The twin pressures of increasing passenger numbers and reducing costs is leading the aviation industry towards technological solutions. It is a trend that ground handlers cannot ignore.
At the forefront of this high-tech movement is the IATA Simplifying the Business (StB) campaign. The program, with its stated and time-defined goals of e-ticketing (ET), Common-Use Self-Service (CUSS), Radio Frequency Identification (RFID) and bar-coded boarding passes (BCBP), urges participation from all industry partners.
One company heeding the call is Swissport - the global ground handler owned by Spanish infrastructure concern, Ferrovial. It has embarked on a number of developments that will not only facilitate passenger travel but also bring much-needed operational efficiency to airlines and airports alike. One of its key projects is the roll-out of CUSS kiosks at major Swissport operations throughout the world. CUSS brings a multitude of benefits for all parties. For the consumer it means faster check-in, remote check-in possibilities (for example, a hotel or train station) and a common experience-the machines will have similar functionality worldwide.
For the airlines, there are obvious cost savings through shared use terminals and a reduction in airport desk requirements. Airports don't miss out either. CUSS improves capacity utilization and again, there is the potential to remove unwanted congestion by allowing check-in at remote locations. CUSS is estimated to save an average of $2.50 per check-in and just 40 percent penetration of the kiosks will translate into savings of $1 billion per year. Figures such as this are understandably attracting the attention of all relevant parties.
Swissport has agreements in place to help with its deployment of CUSS, most notably with aviation IT specialist, SITA and industry association, IATA. Already the company has implemented its CUSS solution at Basel in Switzerland and New York JFK's Terminal 4. It further reports that it is in the process of evaluating other stations.
"The U.S. is a market where kiosk check-in is already very common," says Michael Kilchherr, vice president product development, e-services at Swissport, "and we do have the critical mass at JFK to use CUSS kiosks efficiently."
There are some issues to resolve - at JFK, for example, passengers cannot ‘self-tag' their baggage due to TSA restrictions-but the feedback so far has been positive. Machines have excellent functionality including the possibility of future technology such as 2D bar codes and biometrics and can serve up to 60 airlines. Notes Janice Holden, vice president of marketing and business development for Terminal 4 operator, JFK IAT, LLC: "Given the capacity challenges for future traffic growth, the CUSS machines provide an opportunity to improve our check-in capacity in a uniform and organized manner." Importantly, CUSS is not just about hub airports, as the kiosk implementation at Basel indicates. "You need critical mass but each case is different and should be judged on its own merits," believes Kilchherr. "CUSS isn't only suitable for hubs. It could be used where several alliance partners are in close proximity in a terminal or it could even be used for a single airline if it frees up valuable space by allowing check-in desks to be taken away."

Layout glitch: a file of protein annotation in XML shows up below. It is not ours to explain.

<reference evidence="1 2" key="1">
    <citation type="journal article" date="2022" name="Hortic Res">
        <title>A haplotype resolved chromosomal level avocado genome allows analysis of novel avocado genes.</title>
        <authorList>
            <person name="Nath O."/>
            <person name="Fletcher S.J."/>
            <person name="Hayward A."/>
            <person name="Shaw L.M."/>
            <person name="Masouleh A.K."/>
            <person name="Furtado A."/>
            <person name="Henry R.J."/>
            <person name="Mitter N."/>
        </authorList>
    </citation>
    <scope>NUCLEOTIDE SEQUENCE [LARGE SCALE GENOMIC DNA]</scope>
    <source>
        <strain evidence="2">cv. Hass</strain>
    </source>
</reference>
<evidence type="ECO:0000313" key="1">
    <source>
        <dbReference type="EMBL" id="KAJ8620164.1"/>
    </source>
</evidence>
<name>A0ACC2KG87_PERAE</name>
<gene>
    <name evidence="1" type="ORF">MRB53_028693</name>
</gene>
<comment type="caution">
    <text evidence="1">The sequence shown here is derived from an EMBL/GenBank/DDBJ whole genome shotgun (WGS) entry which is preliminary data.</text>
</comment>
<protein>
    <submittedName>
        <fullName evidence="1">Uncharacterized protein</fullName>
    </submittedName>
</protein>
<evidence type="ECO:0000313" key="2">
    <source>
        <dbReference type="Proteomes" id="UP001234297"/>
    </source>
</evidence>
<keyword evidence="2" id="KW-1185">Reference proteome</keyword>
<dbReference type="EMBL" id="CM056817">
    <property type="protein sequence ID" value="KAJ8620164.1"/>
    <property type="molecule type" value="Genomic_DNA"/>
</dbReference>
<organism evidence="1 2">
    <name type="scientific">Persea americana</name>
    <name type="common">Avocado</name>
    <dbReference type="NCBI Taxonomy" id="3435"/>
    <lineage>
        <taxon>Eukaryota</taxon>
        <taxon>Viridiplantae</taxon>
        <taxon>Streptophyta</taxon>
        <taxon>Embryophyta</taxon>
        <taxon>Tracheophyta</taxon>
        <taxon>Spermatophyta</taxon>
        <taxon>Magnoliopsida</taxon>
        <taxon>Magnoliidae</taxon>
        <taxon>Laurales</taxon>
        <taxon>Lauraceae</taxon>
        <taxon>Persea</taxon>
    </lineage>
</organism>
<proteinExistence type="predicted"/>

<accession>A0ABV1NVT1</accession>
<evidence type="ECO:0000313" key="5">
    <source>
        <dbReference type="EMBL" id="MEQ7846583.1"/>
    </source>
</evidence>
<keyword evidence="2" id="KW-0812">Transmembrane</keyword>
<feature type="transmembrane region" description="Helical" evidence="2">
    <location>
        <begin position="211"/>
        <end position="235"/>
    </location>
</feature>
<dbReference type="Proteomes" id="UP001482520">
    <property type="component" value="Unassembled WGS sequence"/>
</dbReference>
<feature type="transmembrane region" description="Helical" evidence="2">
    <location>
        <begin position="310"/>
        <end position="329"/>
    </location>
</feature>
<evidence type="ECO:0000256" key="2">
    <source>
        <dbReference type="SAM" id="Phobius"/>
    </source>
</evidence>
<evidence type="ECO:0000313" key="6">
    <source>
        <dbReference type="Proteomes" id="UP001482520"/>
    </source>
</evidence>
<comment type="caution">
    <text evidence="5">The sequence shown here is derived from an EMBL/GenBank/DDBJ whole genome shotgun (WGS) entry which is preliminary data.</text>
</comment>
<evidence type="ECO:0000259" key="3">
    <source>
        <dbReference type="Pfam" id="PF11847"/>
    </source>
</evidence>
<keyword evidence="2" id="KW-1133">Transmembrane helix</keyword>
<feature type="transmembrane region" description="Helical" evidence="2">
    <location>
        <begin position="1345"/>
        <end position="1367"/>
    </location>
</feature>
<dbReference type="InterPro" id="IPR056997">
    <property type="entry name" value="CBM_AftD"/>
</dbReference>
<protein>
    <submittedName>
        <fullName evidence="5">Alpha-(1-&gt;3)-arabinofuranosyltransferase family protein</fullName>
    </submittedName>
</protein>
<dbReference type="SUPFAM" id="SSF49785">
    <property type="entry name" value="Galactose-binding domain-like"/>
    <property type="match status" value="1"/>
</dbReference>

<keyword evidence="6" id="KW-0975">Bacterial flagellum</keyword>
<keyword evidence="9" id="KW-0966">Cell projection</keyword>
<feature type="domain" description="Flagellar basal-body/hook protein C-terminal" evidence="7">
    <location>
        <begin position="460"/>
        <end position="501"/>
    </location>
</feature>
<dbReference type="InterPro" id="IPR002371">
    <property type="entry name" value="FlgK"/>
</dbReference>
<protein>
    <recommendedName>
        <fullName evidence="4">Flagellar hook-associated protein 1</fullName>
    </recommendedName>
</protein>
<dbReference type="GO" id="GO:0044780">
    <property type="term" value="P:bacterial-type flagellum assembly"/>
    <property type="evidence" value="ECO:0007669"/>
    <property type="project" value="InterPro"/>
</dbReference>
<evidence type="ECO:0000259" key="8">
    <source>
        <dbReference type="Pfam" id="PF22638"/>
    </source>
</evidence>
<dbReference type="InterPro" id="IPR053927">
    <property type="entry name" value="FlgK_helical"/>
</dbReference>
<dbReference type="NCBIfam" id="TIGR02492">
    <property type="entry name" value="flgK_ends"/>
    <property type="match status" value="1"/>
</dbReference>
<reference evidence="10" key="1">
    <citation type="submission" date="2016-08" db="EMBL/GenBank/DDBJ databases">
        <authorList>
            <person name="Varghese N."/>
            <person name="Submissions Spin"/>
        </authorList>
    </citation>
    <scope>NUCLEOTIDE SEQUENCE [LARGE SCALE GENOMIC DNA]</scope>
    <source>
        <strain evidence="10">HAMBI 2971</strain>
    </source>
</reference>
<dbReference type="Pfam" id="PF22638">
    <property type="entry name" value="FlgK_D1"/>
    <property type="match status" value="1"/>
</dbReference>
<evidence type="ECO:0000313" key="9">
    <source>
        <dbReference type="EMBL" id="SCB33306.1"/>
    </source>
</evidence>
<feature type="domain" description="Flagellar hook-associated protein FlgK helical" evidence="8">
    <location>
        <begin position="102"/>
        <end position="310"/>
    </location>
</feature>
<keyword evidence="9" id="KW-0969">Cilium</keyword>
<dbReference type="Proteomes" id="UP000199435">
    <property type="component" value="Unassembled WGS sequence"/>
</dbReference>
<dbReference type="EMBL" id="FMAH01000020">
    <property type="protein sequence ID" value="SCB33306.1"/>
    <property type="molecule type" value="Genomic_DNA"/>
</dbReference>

CUSS is also complementary to other emerging technologies such as web check-in. Swissport is involved here too. Although web check-in is not new, the involvement of a global ground handler brings the technology into the mainstream and makes it available to smaller airlines and airports.
Swissport is offering a web check-in service developed in conjunction with SITA and being launched by Switzerland's main airline, SWISS. Passengers can go online 24 hours prior to their flight to check-in, choose their seats and print their boarding passes. They then go direct to a drop-off point at the airport. Swissport personnel merely have to print the baggage tag and take the luggage. Web check-in is presently available at 16 destinations including Amsterdam, Dubai, Geneva, Montreal and Palma de Mallorca.
Melbourne Airport switches its passenger services to SITA’s common-use platform
The system allows a single counter to be used to service passengers from several airlines in the same queue.